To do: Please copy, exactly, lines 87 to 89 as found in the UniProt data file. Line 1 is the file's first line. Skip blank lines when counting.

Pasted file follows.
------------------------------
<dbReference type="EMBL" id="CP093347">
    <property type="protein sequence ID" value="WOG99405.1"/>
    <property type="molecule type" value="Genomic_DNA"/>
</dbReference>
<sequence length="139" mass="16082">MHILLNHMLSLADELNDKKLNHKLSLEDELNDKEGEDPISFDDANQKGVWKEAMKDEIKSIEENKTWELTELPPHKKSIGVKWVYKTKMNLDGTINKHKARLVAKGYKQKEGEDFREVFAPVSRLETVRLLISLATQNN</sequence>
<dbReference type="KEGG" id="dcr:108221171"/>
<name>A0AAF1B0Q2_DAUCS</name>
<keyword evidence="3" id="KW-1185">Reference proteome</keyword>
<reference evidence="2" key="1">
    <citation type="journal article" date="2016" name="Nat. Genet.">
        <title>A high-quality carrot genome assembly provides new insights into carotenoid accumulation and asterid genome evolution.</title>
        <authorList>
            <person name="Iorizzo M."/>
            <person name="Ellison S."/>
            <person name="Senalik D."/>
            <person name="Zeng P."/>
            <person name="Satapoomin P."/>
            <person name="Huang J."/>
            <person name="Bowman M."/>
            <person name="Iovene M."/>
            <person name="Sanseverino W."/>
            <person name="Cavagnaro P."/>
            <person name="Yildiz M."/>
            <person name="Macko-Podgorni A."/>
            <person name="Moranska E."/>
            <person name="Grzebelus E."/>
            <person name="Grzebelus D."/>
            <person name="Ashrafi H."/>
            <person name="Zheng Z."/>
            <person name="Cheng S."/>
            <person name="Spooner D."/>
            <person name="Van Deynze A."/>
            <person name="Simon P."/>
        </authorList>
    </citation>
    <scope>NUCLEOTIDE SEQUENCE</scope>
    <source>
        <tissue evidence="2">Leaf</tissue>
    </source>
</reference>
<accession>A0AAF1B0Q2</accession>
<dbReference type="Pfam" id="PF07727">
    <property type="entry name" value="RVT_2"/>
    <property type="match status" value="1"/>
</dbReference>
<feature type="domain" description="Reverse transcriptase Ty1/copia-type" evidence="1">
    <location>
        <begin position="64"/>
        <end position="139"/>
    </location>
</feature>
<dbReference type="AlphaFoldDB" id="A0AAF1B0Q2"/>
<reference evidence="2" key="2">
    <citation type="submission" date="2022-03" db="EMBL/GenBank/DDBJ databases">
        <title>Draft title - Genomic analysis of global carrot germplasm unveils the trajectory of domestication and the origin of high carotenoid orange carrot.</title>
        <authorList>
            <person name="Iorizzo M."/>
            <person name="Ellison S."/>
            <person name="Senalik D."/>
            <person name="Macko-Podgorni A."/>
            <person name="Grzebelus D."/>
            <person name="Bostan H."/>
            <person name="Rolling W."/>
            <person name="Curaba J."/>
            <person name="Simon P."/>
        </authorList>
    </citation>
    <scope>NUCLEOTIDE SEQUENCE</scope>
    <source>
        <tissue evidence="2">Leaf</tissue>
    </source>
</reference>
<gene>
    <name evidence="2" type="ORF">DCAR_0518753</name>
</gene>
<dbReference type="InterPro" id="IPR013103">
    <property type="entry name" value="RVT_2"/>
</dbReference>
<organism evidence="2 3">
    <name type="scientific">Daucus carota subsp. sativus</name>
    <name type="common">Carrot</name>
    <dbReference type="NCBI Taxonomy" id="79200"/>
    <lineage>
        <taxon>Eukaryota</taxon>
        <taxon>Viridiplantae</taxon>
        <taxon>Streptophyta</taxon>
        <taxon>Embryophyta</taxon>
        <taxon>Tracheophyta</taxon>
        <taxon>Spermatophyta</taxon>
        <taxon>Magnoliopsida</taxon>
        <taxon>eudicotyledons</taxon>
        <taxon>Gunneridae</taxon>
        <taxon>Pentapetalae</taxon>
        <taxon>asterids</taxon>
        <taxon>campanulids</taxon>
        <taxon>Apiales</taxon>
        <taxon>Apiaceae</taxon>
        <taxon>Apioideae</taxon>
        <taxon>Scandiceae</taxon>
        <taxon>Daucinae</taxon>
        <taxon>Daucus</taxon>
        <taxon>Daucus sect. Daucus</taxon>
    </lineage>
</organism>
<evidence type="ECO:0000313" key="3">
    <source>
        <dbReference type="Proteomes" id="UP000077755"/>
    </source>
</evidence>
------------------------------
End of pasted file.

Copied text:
        <taxon>Embryophyta</taxon>
        <taxon>Tracheophyta</taxon>
        <taxon>Spermatophyta</taxon>